Adequacy requires “inquiry as to whether: 1) plaintiff's interests are antagonistic to the interest of other members of the class and 2) plaintiffs attorneys are qualified, experienced and able to conduct the litigation.” Baffa v. Donaldson, Lufkin & Jenrette Sec. Corp., 222 F.3d 52, 60 (2d Cir. 2000). “The focus is on uncovering conflicts of interest between named parties and the class they seek to represent. In order to defeat a motion for certification, however, the conflict must be fundamental.” In re Flag Telecom Holdings, Ltd. Securities Litig., 574 F.3d 29, 35 (2d Cir. 2009) (internal quotation marks and citations omitted).
The Plaintiffs are represented by experienced and qualified counsel, and there is no evidence of a conflict or other reason to think that the named Plaintiffs are inadequate representatives of the class. The Defendant does not contest that Plaintiffs have satisfied the adequacy requirement. ECF No. 58. Accordingly, I find that the Plaintiffs have satisfied both prongs of the adequacy requirement.Rule 23(b)(2)
To satisfy the requirements of Rule 23(b)(2), the Plaintiffs must demonstrate that “the party opposing the class has acted or refused to act on grounds that apply generally to the class, so that final injunctive relief or corresponding declaratory relief is appropriate respecting the class as a whole.” Fed.R.Civ.P. 23(b)(2). Thus, a class cannot be certified “when each individual class member would be entitled to a different injunction or declaratory judgment against the defendant.” Wal-Mart Stores, Inc, 564 U.S. at 360.
The Defendant argues that the putative class fails to satisfy Rule 23(b)(2). ECF No. 58 at 17. According to the Defendant, a single injunction would not provide relief to the putative class because "[s]tates are free to reject the increased Medicaid funding." Id. In that case, "any putative class members in the relevant state(s) would remain in the Medicaid group for which they would be eligible in the absence of § 6008(b)(3), and their injuries would remain." Id. But as discussed earlier in this ruling, the Defendant's argument that states would opt out rather than comply is speculative.
“Rule 23(b)(2) applies only when a single injunction or declaratory judgment would provide relief to each member of the class.” Wal-Mart Stores, Inc., 564 U.S. at 360. The Plaintiffs satisfy this requirement. They seek a single injunction ordering the Defendant to refrain from enforcing the IFR as to the class members for the pendency of this action. This “proposed injunctive relief sweeps broadly enough to benefit each class member.” Alexander v. Price, 275 F.Supp.3d 313, 324-25 (D. Conn. 2017) (internal quotation marks and citation omitted).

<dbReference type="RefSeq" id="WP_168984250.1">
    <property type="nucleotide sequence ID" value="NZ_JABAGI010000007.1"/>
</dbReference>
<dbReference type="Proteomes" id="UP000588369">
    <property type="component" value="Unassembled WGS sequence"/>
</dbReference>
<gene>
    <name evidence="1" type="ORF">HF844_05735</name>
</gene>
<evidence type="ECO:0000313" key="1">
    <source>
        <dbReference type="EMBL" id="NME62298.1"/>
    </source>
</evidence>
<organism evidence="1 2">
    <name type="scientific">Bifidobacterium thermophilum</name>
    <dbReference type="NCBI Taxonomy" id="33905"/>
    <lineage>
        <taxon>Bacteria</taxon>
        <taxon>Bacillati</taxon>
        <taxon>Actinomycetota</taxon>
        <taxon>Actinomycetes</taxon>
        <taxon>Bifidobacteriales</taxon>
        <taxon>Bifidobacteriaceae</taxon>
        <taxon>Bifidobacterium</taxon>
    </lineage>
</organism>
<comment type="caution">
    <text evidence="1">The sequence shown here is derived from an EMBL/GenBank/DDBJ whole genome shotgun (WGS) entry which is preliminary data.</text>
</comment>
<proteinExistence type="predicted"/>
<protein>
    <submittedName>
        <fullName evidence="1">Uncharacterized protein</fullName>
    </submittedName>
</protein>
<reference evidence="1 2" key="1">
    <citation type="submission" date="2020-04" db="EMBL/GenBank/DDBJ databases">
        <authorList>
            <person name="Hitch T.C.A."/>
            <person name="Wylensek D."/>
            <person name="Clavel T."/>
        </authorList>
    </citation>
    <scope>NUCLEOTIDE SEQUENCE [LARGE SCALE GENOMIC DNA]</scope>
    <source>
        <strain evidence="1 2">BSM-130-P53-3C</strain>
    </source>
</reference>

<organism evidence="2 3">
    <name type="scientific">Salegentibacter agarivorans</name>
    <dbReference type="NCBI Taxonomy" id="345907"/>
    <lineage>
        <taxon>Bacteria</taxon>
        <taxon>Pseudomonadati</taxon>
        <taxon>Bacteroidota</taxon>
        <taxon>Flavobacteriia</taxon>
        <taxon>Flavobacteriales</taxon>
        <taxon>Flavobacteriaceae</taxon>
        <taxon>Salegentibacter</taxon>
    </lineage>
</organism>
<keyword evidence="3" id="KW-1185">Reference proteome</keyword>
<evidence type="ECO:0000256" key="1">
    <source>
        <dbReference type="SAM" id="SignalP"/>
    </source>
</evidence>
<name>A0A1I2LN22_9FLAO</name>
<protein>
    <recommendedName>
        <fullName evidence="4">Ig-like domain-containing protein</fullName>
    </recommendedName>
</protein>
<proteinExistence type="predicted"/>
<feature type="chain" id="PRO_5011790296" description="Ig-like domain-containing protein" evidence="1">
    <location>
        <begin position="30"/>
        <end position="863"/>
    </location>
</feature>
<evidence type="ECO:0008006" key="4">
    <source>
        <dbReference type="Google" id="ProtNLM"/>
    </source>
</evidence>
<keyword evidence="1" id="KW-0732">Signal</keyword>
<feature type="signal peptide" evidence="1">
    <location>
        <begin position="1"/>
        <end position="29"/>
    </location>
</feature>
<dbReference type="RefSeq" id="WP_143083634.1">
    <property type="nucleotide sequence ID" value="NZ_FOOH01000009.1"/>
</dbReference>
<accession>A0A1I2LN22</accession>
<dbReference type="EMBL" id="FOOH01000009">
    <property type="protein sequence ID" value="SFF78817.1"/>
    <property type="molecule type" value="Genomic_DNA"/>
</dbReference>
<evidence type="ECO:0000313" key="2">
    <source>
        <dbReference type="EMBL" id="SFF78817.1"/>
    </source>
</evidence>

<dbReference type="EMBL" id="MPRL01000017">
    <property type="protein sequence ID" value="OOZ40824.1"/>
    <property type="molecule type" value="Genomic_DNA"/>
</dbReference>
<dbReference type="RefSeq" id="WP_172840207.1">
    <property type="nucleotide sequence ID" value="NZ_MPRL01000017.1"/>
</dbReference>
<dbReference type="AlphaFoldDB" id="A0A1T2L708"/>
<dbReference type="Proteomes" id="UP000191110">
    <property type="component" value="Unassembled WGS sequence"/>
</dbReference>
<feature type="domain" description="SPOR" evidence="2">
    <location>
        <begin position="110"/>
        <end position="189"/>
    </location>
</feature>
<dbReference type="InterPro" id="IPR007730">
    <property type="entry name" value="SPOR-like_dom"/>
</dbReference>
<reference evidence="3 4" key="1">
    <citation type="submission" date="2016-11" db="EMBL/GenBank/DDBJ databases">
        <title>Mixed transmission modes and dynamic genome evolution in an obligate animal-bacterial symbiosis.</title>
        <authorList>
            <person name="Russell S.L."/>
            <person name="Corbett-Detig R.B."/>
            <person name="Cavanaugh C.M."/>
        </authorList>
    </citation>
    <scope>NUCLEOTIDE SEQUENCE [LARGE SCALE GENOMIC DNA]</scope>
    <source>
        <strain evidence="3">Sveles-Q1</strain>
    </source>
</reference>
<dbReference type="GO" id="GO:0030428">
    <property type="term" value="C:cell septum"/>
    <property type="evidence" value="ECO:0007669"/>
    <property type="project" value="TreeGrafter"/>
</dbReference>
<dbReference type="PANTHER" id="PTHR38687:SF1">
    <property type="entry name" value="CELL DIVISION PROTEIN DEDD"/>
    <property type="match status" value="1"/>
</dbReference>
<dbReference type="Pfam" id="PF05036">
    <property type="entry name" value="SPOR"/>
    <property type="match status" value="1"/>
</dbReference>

Plaintiffs' counsel stated on the record during oral argument that they seek the same relief for the class as was ordered by Judge Williams for the named Plaintiffs.
For the reasons discussed above, the motion for class certification is GRANTED as set forth in this ruling. Plaintiffs' counsel are appointed as class counsel.
C. Classwide Preliminary Injunction
I apply the following legal standard to the Plaintiffs' request to extend the preliminary injunction granted by Judge Williams to the entire (modified) class. The Plaintiffs must establish (1) irreparable harm absent injunctive relief; (2) a “clear” or “substantial” likelihood of success on the merits, (3) that the balance of equities tips in their favor, and (4) that an injunction is in the public interest. Kane v. De Blasio, 19 F.4th 152, 163 (2d Cir. 2021). Where, as here, the government is a party to the suit, the final two factors merge. New York v. United States Dep't of Homeland Sec., 969 F.3d 42, 58-59 (2d Cir. 2020).
I require Plaintiffs to show a likelihood of success on the merits - as opposed to the lesser showing of “sufficiently serious questions going to the merits to make them fair ground for litigation” - because they are arguably challenging governmental action taken in the public interest under “a statutory or regulatory scheme.” Otoe-Missouria Tribe of Indians v. New York State Dep't of Fin. Servs., 769 F.3d 105, 110 (2d Cir. 2014). Also, like Judge Williams, I assume, without deciding, that the heightened standard of showing “a clear or substantial likelihood of success on the merits,” as opposed to a “likelihood of success on the merits” or “serious questions on the merits and a balance of hardships decidedly favoring the moving party,” N.Y. Civil Liberties Union v. N.Y.C. Transit Auth., 684 F.3d 286, 294 (2d Cir. 2012) (internal quotation marks omitted), applies because the injunctive relief Plaintiffs seek is mandatory. A mandatory injunction (as opposed to a prohibitory injunction) alters the status quo, which is the “the last actual, peaceable uncontested status which preceded the pending controversy.” N. Am. Soccer League, LLC v. United States Soccer Fed'n, Inc., 883 F.3d 32, 37 (2d Cir. 2018). Arguably the IFR, which has been in place more than two years, is the status quo. But I need not conclusively resolve these issues because I find that the Plaintiffs meet the higher standard.
As noted, Judge Williams granted a preliminary injunction in favor of the named Plaintiffs. ECF No. 77. He determined that they had shown a substantial likelihood of success on the merits of their claim that HHS cannot show good cause for failing to engage in the notice-and-comment period before publishing the IFR. ECF No. 77 at 17. He also found that the Plaintiffs had shown irreparable harm grounded in his findings regarding the Plaintiffs' experiences of losing coverage and being unable to afford necessary medical care, including in-home health aides. ECF No. 77 at 4 - 7. As relief, Judge Williams ordered the Defendant to "refrain from enforcing the IFR with respect to the named plaintiffs for the pendency of this action, and to reinstate its previous guidance with respect to the named plaintiffs," and "to inform . . . the relevant state agencies of this revised position with respect to the named plaintiffs." ECF No. 77 at 20.